All about NFT Series: What are NFTs

Nowadays, NFT (Non-Fungible Token) has become a hot topic across various industries including cryptocurrency investment, games, and art. Unlike cryptocurrencies such as Bitcoin, where there is often a fierce debate over its intrinsic value, NFTs are increasingly being issued by well-known, traditional companies, and the market is growing. So, how did NFT get past this controversy?

What are NFT?

NFT are one type of blockchain-based cryptographic assets, and the acronym stands for ‘non-fungible tokens’. Virtual real estate, game items and characters, artwork, memes, music or videos and more – existing items from various industries are all being turned into tokens.

The stand-out feature of NFT is that they are one of a kind. With NFT, a unique number is assigned to each token, making it like a collectible with only one single copy in the world or like a digital certificate of authenticity.

NFT have been used since 2014, but only recently have they started to become more widespread, starting with games and gradually expanding into virtual real estate, art, and digital creative works. According to Nonfungible.com, an NFT market analysis company, the NFT market’s total transaction volume reached $2 billion in the first quarter of this year alone. Compared to the $140 million traded in 2019, and $340 million in 2020, this figure shows steep growth.

The current NFT game items, artwork, etc. were previously nothing more than digital creations that already exist in some form elsewhere, be it as iconic video clips of NBA games on Instagram or digital art traded as a type of security. Moreover, even after they have been turned into NFT, people can still view individual images, or even all images, online for free – and people can easily take screenshots or download them.

So, why pay so much money to own an NFT? Because the purchaser can own the original. It becomes a showpiece for collectors and an object that can be resold for profit for investors.

The differences between NFT and Bitcoin

NFTs are typically built using the same programming as cryptocurrencies such as Bitcoin and Ethereum but differ in that they are non-fungible – i.e., cannot be replaced.

Physical currencies or Bitcoin have identical value between units. One dollar will always have the same value as another 1 dollar. Likewise, 1 Bitcoin will always be the same as another Bitcoin. This is why they are fungible. They can be traded or exchanged among people. The exchangeability of cryptocurrencies is one feature that makes conducting transactions on a blockchain reliable.

With NFT, on the other hand, each coin has a different value and is not interchangeable. Therefore, individual NFT cannot be exchanged for each other equivalently. For example, one NBA Top Shot card is not the same as another NBA Top Shot card. Since the two do not have equal value, they cannot be traded directly for each other, and the only way to trade the two is to sell one card and then buy the other card at a different price.

How to trade NFT? Start with creating a wallet and purchasing crypto

To issue or trade NFT, you first need a digital wallet that can store NFT and cryptocurrencies.  Depending on the currency accepted by the NFT exchange, you may need to purchase cryptocurrencies such as Ethereum. After purchasing crypto from the exchange, you can start trading by sending the cryptocurrency to an NFT exchange such as OpenSea or Rarible.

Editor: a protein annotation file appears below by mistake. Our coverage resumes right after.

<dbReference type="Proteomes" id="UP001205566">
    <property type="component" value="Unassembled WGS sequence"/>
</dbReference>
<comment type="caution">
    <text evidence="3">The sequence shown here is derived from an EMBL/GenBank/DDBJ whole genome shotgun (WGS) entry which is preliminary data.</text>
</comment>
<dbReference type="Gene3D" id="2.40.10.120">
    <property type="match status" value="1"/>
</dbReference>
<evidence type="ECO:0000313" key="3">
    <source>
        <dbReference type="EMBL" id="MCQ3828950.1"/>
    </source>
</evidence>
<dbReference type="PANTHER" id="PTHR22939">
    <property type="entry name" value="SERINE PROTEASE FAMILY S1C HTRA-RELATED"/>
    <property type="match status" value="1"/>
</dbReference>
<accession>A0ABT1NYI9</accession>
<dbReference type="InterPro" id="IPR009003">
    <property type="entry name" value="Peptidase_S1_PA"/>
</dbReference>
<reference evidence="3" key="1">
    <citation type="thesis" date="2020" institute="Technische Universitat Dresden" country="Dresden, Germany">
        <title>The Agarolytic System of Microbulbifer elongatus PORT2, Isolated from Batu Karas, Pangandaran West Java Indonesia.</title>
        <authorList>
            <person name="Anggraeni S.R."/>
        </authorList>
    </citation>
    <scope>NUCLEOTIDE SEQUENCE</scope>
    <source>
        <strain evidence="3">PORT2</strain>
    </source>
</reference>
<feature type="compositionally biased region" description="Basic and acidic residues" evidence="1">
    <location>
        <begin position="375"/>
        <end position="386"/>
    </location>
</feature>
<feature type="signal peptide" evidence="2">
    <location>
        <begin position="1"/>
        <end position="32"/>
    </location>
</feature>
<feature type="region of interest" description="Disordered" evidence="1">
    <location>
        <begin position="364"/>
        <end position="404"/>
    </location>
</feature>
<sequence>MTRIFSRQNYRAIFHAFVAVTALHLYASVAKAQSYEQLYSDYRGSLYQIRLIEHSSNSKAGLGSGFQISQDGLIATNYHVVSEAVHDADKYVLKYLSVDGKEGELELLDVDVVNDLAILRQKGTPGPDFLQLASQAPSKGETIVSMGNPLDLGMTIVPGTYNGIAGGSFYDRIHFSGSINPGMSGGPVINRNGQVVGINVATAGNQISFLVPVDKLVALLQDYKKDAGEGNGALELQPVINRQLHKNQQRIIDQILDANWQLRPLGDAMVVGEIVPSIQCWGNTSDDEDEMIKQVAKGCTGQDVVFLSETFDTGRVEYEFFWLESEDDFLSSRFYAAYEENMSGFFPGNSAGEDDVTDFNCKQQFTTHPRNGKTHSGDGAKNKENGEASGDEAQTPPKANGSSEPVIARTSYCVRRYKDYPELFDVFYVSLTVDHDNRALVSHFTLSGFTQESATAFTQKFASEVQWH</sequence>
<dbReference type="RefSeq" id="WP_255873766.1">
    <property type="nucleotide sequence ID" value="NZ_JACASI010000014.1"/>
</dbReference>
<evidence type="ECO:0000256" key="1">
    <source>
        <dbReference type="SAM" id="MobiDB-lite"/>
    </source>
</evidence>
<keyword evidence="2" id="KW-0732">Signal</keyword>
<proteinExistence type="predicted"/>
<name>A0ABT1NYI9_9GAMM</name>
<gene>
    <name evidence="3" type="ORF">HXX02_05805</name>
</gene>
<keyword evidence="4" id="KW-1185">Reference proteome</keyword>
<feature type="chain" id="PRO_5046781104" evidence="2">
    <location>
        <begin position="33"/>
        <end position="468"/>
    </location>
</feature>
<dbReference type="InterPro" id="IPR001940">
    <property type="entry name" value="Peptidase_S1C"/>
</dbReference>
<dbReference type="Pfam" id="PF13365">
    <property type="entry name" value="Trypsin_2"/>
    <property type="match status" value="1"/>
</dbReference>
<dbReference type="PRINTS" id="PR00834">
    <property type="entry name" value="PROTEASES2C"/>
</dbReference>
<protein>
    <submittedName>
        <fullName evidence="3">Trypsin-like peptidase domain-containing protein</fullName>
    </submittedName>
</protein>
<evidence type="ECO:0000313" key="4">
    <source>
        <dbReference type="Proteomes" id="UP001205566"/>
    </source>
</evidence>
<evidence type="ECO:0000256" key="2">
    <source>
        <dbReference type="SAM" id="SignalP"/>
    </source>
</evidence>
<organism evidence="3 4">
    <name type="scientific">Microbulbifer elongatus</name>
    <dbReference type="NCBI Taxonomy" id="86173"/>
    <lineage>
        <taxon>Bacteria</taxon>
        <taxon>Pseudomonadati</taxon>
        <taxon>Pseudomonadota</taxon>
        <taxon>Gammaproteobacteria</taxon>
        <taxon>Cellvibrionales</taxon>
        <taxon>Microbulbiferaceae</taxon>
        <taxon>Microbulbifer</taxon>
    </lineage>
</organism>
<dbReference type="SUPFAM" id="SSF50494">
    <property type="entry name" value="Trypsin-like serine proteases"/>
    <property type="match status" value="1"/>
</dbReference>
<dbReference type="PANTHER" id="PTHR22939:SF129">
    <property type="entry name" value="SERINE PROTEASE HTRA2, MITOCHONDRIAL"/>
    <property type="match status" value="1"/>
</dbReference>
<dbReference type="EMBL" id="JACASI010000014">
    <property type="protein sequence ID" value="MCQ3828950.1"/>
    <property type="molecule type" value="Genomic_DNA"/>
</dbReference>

Transactions generally fall into the categories of ‘auction’ and ‘fixed price sale’. An auction is a trading method in which when a work is published, bids start at the minimum price that is then raised by those interested in purchasing it. This method is usually used when issuing one NFT. Ownership of the original file is given to the person making the highest bid within the time limit. Unlike auctions, fixed price selling is a system in which the seller sets a price in advance and then puts it up for purchase. It is mainly used when selling multiple NFT works at once.

Transaction currencies vary by exchange but are mainly paid in Ethereum (ETH). This is because NFT itself is a technology based on the Ethereum blockchain. ‘Minting’, which is the process of turning digital files such as JPG into an NFT, is done on the Ethereum network.

Exchanges that support issuing or trading NFTs include OpenSea, Rarible, Foundation, Mintable, MakersPlace, and Binance.

OpenSea, which is no.1 by trade volume, is the best-known NFT exchange. It has a function that allows sorting works by sales volume to find new artists. Beyond offering investors the ability to create and trade NFTs, Rarible also issues its own governance token, RARI. RARI holders can participate in fees as well as functions such as setting community rules.

Foundation is a community-based exchange that invites 50 creators and grants two invitation rights to each artist. Artists must purchase “gas” as an entry fee to issue NFTs. Foundation’s closed nature has helped form trust in the quality of the published works, and the number of traders is rapidly increasing as a result. The creator of Nyan Cat, Chris Torres, also sold NFT on Foundation.

Unlike most digital creations, which can have an almost indefinite supply, NFT increase the value of their assets by shutting off supply when there is demand. Based on these traits, NFT are entering various fields while creating new value for existing assets. As Arry Yu, chairman of the Washington Technology Industry Association’s Cascadia Blockchain Council and Managing Director of Yellow Umbrella Ventures, summed it up: “Essentially, NFTs create digital scarcity”.

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